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Tracing International Differences in Online Learning Development: An Examination of Government Policies in New Zealand
Education Faculty Publications
  • Allison Powell, International Association for K-12 Online Learning
  • Michael Barbour, Sacred Heart University
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In 2006 the North American Council for Online Learning surveyed the activity and policy relating to primary and secondary e-learning, which they defined as online learning, in a selection of countries. They found most were embracing e-learning delivery of education as a central strategy for enabling reform, modernising schools, and increasing access to high-quality education. While North American countries appeared to be using the internet as a medium to provide distance education at the secondary level longer than most countries, the lack of a guiding vision has created uneven opportunities for students depending on which state or province they live in. In New Zealand, the government has sought to provide a vision or guiding framework for the development of e-learning. In this article we trace that vision by describing three policy documents released by the New Zealand government over the past decade, and how that vision for e-learning has allowed increased development of primary and secondary online learning.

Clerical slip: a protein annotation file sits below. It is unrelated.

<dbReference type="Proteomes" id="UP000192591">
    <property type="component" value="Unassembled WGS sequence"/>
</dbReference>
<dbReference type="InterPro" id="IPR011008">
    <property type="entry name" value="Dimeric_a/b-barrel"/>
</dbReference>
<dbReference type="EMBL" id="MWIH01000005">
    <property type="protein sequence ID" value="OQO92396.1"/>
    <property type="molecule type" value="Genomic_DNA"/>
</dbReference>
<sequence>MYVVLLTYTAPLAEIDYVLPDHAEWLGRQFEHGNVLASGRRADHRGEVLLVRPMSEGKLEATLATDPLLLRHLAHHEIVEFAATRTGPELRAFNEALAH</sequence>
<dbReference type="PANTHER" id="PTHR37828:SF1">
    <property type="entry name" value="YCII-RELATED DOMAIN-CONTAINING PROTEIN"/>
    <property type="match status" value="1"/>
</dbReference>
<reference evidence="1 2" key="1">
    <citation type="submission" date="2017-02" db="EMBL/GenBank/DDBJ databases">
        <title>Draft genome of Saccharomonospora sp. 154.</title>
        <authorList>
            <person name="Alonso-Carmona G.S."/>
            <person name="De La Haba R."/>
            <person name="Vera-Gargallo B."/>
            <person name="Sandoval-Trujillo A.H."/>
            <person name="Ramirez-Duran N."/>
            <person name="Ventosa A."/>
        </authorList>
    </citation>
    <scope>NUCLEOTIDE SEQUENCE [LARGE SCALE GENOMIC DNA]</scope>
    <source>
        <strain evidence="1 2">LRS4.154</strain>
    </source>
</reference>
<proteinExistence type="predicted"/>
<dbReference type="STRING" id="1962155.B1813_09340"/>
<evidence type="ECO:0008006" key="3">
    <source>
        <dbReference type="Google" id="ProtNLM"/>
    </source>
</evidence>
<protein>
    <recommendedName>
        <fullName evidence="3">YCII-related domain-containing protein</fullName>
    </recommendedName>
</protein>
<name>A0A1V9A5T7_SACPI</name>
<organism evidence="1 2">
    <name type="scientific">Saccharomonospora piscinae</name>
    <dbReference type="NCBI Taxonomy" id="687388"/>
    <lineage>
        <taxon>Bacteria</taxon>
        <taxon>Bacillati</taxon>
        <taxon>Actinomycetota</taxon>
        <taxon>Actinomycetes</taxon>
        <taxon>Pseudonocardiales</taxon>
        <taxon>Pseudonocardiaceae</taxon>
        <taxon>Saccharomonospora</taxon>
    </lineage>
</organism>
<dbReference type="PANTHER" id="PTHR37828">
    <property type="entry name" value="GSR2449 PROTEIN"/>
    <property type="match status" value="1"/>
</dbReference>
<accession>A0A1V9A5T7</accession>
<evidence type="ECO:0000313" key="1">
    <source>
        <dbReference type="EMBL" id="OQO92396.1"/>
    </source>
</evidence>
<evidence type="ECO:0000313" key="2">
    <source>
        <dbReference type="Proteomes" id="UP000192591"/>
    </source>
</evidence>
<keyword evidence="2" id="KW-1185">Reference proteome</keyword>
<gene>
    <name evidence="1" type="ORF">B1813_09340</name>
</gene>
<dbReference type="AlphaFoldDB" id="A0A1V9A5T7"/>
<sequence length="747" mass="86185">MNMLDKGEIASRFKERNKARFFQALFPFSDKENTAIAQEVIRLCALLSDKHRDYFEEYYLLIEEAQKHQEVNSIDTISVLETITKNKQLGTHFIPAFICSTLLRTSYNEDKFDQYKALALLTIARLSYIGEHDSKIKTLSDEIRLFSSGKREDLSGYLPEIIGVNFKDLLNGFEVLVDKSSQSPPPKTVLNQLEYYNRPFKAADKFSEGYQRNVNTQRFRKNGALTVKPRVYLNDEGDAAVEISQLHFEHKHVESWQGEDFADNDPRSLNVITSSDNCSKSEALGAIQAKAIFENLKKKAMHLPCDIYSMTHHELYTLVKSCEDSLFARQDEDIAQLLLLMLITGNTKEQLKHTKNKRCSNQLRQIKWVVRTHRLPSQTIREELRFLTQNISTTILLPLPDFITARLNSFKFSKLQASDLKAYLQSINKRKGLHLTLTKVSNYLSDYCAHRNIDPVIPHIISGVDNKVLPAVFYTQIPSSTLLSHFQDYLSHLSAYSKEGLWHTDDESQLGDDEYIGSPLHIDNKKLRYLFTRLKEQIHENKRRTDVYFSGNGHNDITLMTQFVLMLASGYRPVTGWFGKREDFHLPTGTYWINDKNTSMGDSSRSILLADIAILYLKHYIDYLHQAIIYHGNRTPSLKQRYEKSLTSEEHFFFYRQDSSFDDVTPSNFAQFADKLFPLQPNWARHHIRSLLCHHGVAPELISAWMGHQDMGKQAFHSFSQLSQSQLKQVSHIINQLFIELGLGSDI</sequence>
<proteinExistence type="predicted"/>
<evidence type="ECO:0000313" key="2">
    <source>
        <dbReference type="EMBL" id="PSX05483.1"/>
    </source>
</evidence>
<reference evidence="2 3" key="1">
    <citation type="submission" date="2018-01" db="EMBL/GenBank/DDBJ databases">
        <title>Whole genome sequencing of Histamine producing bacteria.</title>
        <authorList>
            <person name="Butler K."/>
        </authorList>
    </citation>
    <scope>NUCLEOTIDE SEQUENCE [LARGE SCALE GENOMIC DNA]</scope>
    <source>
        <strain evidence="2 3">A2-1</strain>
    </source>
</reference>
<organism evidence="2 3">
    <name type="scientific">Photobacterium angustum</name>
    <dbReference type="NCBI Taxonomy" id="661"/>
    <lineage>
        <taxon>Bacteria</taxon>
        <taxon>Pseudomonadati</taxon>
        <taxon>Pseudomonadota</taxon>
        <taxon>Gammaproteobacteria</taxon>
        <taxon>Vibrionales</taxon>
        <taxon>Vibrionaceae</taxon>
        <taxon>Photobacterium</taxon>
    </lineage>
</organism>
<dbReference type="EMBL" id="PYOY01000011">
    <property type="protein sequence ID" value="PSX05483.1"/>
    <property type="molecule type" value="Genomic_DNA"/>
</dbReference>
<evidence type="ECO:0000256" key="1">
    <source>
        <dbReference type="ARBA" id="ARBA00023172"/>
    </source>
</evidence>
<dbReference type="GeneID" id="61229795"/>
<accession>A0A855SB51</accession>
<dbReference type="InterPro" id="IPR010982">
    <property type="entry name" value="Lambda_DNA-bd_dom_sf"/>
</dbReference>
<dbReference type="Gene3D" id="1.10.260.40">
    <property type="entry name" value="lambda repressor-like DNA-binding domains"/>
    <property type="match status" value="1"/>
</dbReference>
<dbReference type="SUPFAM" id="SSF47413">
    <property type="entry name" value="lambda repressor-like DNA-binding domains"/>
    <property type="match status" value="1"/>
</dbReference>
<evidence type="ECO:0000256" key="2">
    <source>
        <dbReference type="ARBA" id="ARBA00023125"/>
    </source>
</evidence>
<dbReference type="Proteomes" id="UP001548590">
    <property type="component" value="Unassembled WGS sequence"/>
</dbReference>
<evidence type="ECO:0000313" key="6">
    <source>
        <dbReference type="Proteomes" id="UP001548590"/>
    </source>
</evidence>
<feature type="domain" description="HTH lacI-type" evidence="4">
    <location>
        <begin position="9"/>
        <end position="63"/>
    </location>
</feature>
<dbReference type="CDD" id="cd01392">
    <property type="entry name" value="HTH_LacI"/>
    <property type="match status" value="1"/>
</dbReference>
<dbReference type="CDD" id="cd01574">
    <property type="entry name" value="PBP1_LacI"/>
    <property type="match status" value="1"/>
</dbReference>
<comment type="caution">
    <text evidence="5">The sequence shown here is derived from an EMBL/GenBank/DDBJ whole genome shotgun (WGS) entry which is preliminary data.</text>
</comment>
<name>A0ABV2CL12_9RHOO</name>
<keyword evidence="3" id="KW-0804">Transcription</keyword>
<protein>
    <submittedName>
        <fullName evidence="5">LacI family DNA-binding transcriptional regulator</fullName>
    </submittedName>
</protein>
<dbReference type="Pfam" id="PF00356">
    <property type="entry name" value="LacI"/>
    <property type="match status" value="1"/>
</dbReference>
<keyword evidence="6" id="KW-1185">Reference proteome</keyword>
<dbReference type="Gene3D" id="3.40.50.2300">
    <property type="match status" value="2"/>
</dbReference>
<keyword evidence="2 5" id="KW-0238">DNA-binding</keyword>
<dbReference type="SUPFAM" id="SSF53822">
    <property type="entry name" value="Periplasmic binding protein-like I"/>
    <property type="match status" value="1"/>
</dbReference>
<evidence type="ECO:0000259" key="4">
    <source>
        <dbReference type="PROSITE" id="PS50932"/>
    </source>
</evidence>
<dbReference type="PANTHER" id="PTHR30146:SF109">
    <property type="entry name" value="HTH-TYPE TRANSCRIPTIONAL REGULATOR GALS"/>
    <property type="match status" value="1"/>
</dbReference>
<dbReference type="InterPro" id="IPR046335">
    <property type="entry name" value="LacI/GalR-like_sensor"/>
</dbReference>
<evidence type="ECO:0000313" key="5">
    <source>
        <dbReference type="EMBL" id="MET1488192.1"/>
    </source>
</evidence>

Citation Information
Powell, A., & M. K. Barbour. "Tracing international differences in online learning development: An examination of government policies in New Zealand." Journal of Open, Flexible and Distance Learning, 15.1 (2011): 75–89.